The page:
October 31, 2011 / 8:50 PM / in 6 years

Canadian dollar ends lower but avoids big stock-market fall

TORONTO (Reuters) - The Canadian dollar ended weaker against its U.S. counterpart on Monday after Japanese intervention in the foreign-exchange market boosted the U.S. dollar, but the currency avoided the bigger selloff that hit global stock markets.

Global equities and commodities fell on renewed worries about the effectiveness of last week’s euro zone plan to stem its debt crisis, and the greenback rose following Japan’s intervention to weaken the yen. Low-risk government bonds also rose.

But while the Canadian dollar weakened slightly, month-end rebalancing and a lull related to the fiscal year-end for Canadian banks kept the exchange rate in a tight range as investors avoided getting caught in relatively thin dealings.

“It was a very uneventful day. The fact that it was Canada bank yearend meant trading was somewhat somewhat subdued,” said Blake Jespersen, director of foreign exchange sales at BMO Capital Markets. “But the currency shrugged off the selloff in the equity markets, so that bodes well for the Canadian dollar in the short term.”

The Canadian dollar ended the North American session at C$0.9967 to the U.S. dollar, or $1.0033, down from Friday’s North American session close at C$0.9919 versus the greenback, or $1.0082.

While the currency briefly weakened back below parity with the U.S. dollar after the Bank of Japan intervened to weaken the yen, it ended October on a relatively high note, having regained its position above the greenback.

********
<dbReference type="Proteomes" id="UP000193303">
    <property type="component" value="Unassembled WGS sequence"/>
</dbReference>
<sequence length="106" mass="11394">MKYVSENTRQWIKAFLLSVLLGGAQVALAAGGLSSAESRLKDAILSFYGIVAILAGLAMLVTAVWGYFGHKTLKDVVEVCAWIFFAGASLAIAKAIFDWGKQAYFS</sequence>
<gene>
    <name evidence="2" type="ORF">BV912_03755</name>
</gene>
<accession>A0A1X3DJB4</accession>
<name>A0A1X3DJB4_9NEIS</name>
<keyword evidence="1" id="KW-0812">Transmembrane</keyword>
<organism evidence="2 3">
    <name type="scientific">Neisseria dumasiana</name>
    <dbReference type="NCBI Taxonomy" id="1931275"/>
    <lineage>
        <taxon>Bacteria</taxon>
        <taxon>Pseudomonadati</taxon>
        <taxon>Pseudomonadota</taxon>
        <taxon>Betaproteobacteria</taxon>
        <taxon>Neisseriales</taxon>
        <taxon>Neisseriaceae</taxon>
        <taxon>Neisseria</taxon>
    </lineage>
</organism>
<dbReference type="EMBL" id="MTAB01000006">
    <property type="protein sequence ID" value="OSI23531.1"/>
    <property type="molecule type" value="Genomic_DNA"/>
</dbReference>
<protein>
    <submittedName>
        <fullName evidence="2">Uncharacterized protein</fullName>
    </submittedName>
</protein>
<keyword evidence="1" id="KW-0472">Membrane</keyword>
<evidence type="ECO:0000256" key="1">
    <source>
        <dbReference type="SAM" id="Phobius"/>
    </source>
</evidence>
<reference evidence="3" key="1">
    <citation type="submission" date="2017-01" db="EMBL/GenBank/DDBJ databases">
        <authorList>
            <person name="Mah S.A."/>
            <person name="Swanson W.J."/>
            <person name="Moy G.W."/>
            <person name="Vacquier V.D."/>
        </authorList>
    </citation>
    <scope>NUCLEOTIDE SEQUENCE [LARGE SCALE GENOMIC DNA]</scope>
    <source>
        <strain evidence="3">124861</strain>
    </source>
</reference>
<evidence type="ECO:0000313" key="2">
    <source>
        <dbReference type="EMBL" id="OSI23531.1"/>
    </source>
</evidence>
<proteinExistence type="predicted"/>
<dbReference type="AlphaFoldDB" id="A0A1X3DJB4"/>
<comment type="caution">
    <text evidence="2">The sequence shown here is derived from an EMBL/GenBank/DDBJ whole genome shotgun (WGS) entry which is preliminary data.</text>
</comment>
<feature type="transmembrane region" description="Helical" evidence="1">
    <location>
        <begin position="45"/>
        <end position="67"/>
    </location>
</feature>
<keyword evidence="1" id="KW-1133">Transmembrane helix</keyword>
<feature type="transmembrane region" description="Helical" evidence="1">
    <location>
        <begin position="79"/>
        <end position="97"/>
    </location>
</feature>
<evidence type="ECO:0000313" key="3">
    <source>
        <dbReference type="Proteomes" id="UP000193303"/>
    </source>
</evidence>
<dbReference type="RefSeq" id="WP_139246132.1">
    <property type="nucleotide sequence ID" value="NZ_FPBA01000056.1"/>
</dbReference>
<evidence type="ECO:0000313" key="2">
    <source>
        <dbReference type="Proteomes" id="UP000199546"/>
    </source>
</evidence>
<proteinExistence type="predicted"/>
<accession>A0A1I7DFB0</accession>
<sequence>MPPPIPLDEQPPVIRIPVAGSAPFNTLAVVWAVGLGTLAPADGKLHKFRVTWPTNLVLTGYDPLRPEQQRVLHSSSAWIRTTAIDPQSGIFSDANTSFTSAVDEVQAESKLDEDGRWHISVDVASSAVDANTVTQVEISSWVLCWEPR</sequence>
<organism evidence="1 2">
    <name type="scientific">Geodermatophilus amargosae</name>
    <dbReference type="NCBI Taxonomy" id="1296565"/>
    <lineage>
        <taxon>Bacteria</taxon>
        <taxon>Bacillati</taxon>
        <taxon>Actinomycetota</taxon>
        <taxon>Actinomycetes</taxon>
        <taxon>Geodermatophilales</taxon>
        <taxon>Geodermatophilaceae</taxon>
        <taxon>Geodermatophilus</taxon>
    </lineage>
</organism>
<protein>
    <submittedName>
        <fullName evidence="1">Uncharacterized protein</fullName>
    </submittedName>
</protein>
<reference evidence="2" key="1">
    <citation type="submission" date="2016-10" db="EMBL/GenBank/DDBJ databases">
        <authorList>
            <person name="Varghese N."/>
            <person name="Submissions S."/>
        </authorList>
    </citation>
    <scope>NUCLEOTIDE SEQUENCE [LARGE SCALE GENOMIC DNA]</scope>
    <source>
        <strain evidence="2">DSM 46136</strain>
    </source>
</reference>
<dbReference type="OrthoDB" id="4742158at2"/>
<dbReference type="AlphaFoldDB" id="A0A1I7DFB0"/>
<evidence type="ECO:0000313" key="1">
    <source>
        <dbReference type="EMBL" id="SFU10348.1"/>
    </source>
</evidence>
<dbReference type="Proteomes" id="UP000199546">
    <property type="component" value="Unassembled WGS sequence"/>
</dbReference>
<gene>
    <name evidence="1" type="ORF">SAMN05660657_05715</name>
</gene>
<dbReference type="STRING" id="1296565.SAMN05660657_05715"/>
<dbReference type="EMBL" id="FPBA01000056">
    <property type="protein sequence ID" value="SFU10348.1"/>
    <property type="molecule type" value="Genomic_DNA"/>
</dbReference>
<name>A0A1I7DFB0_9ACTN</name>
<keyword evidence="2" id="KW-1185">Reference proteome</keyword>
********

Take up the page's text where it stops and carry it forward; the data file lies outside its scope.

The Canadian dollar sank below parity with the U.S. dollar in September and weakened as low as C$1.0658 early in October as fears about global growth and the European debt crisis drove investors to the safety and liquidity of the U.S. dollar.

But the currency has since rallied back to parity as the U.S. dollar has weakened. For the month of October as a whole, the U.S. dollar fell 5 percent against the Canadian dollar, its worst month since a 7.3 percent decline in July 2009.

Stronger-than-expected Canadian economic growth data also boosted the Canadian dollar early Monday.

Gross domestic product climbed 0.3 percent in August from the previous month as oil and gas extraction surged, beating market expectations of 0.2 percent growth. Year-on-year growth was 2.4 percent.

John Curran, senior vice president at CanadianForex, a commercial foreign exchange dealing firm, said markets will contend with plenty of event risk this week, starting with the Reserve Bank of Australia meeting Tuesday, followed by the U.S. Federal Reserve’s open market committee meeting on Wednesday, the European Central Bank on Thursday, U.S. and Canadian employment data on Friday, and G20 meetings at the weekend.

Jespersen said the Canadian dollar would likely have to struggle to gain much more ground due to risk worries and renewed skepticism about Europe’s debt plan.

“I don’t see it strengthening much past the 99-cent level. We may see a run at C$0.9850, but generally speaking, selling the Canadian dollar at these levels is not a bad play given all the event risk that exists over the coming weeks,” he said.

“Really the focus remains on Europe and skepticism about this bailout package and there could be another bout of risk aversion as we get into the next few weeks,” Jespersen added. “As much as markets were looking for reason to rally, I think there is also a bit of a need for caution over coming weeks.”

Canadian government bond prices rose across the curve as equity markets dropped. The two-year bond was up 16.5 Canadian cents to yield 1.006 percent, while the 10-year bond gained C$1.26 Canadian cents to yield 2.285 percent.

Editing by Jeffrey Hodgson and Peter Galloway

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